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We Must be Systematic and Relentless

By Wendy Chen, MD

I am a female Taiwanese American plastic surgeon and hand surgeon. I was born in Northern California to immigrants, and as far back as I can remember, I have always wanted to help people.

A century ago, I would not have been allowed in this country. I would have lived in fear, as it was not uncommon for Chinatowns to burn to the ground. Fifty-four years ago, I would not have been allowed to be in a mixed-race relationship. Forty-six years ago, I would not have been allowed on a jury. Even now, as educated as I am, as much money as I make, in the state which I reside, I am denied freedom about my own body. I have been followed while jogging on a college campus after dark, and, eight years ago, if I identified as LGBTQ, I would have been denied marriage to my beloved. 

Throughout my career, from medical student to attending, I have worked in dozens of hospitals all across the nation. Within those walls, I have been told I “don’t look like an American,” to “go back to where I came from.” I have had my shoulders massaged while insetting a flap, I have been the target of jokes sexualizing my body, I have had a surgeon rest his chin on my shoulder and whisper into my ear while I entered orders in full view of the operating room staff. I have had a medical assistant ask me what I was like in bed while I frantically typed my clinic notes. I have been told there is nothing “they” can do, that “everyone knows, he has always been like that.” I have paid my own way to present award-winning research when funds were “found” for male counterparts. When I stood up for someone, I have been told, “You’re lucky– I’m a nice person, I won’t make this a problem for you.” 

I am 300% grateful for my training and for allies along the way. I also know my story is in no way special and is shared by many.

I know the world, the system, we co-exist in was not made for someone like me, because it was not architected by someone like me. But we each deserve to exist, especially in our workplaces, authentically, equally, safely, unconditionally.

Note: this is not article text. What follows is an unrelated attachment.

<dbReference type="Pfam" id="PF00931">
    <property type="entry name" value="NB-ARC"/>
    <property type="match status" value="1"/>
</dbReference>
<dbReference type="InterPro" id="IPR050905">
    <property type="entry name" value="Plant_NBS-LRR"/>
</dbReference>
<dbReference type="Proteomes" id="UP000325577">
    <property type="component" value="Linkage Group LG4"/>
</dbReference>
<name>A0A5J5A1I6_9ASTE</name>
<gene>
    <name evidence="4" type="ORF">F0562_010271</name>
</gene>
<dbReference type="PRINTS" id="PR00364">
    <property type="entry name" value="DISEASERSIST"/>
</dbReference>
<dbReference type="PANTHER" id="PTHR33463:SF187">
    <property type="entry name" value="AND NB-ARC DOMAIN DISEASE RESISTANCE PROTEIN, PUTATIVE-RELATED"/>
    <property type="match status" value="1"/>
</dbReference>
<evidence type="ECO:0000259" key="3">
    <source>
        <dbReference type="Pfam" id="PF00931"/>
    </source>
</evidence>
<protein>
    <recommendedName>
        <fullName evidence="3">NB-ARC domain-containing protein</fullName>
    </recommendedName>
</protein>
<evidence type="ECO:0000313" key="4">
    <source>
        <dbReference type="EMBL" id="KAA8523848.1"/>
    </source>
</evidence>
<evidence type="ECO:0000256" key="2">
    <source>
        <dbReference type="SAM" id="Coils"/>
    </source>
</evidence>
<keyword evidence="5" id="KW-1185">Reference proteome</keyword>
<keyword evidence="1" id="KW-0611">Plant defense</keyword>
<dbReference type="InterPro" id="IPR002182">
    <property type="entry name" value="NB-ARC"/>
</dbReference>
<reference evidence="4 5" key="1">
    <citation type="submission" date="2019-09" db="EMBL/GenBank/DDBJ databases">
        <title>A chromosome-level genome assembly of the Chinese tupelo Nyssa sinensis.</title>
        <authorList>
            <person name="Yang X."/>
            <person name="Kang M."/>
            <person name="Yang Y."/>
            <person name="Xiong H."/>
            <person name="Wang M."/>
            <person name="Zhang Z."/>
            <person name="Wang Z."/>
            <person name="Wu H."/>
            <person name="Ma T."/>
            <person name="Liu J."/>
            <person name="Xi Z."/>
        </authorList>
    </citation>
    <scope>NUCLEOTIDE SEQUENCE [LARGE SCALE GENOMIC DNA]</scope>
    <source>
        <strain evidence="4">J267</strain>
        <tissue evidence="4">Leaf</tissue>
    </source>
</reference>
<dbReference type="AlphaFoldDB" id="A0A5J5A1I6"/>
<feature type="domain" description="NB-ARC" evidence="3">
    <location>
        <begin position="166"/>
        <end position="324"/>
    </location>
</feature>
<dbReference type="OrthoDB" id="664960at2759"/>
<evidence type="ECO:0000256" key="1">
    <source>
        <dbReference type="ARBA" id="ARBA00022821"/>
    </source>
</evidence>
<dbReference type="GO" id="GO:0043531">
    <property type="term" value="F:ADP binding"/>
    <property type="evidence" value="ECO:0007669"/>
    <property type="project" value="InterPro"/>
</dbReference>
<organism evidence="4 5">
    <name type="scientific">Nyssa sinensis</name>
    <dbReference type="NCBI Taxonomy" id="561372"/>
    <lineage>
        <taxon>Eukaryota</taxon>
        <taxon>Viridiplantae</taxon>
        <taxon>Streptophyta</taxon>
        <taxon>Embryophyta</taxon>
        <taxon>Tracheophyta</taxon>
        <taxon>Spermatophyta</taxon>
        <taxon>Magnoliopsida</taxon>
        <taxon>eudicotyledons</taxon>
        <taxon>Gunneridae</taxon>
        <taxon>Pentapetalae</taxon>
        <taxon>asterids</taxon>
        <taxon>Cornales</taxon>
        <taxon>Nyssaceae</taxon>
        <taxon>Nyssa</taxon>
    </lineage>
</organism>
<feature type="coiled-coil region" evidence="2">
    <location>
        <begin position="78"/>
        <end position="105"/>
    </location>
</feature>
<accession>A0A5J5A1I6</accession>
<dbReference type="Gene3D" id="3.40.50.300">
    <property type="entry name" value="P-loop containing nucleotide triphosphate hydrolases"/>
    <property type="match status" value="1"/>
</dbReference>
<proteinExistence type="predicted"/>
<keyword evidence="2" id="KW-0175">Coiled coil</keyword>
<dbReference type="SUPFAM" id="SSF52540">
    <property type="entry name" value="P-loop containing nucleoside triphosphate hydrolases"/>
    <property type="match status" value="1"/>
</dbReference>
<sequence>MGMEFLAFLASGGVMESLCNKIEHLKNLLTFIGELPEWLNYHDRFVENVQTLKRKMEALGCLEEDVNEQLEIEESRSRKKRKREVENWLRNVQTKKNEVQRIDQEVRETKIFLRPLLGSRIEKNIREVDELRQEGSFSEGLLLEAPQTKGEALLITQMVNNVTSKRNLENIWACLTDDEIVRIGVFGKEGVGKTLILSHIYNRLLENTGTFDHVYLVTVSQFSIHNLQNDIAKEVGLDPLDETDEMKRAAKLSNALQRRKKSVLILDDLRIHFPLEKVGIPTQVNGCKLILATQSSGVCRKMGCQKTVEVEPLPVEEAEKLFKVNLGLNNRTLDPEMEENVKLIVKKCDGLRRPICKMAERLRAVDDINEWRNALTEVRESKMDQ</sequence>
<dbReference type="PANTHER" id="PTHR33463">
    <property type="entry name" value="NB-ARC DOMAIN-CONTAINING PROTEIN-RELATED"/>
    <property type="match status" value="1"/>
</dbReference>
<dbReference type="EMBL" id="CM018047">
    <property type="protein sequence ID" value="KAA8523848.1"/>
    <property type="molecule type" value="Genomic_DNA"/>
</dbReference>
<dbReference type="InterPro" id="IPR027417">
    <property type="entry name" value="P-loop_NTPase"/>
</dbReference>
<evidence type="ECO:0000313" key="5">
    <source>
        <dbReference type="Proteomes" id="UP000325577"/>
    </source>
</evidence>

I also know over half of current U.S. medical students are female, and Caucasians will no longer be the majority race by 2045, barely enough time to fully train two cycles of surgeons. There is plenty of research to show diverse providers are needed simply to prevent a profoundly negative public health effect, to engage patients, to get the best results, yet those providers face an ongoing, Sisyphean, cumulative career disadvantage.

Most importantly, I know our specialty is full of brilliantly clever and kind physicians, because I have seen them—on Zoom calls, in committee meetings, on social media, and in person. Hand surgeons are collaborative innovators undaunted by challenge, unafraid of confronting hard truths and frank failures. Like anything that evolves, like anything that is difficult, this nuanced path forward demands investment and persistence. Just as we apply the scientific method to our work, we must be systematic and relentless about our commitment to Diversity, Equity, Justice, and Inclusion. 

This is what DEI in the field of hand surgery would mean to me.

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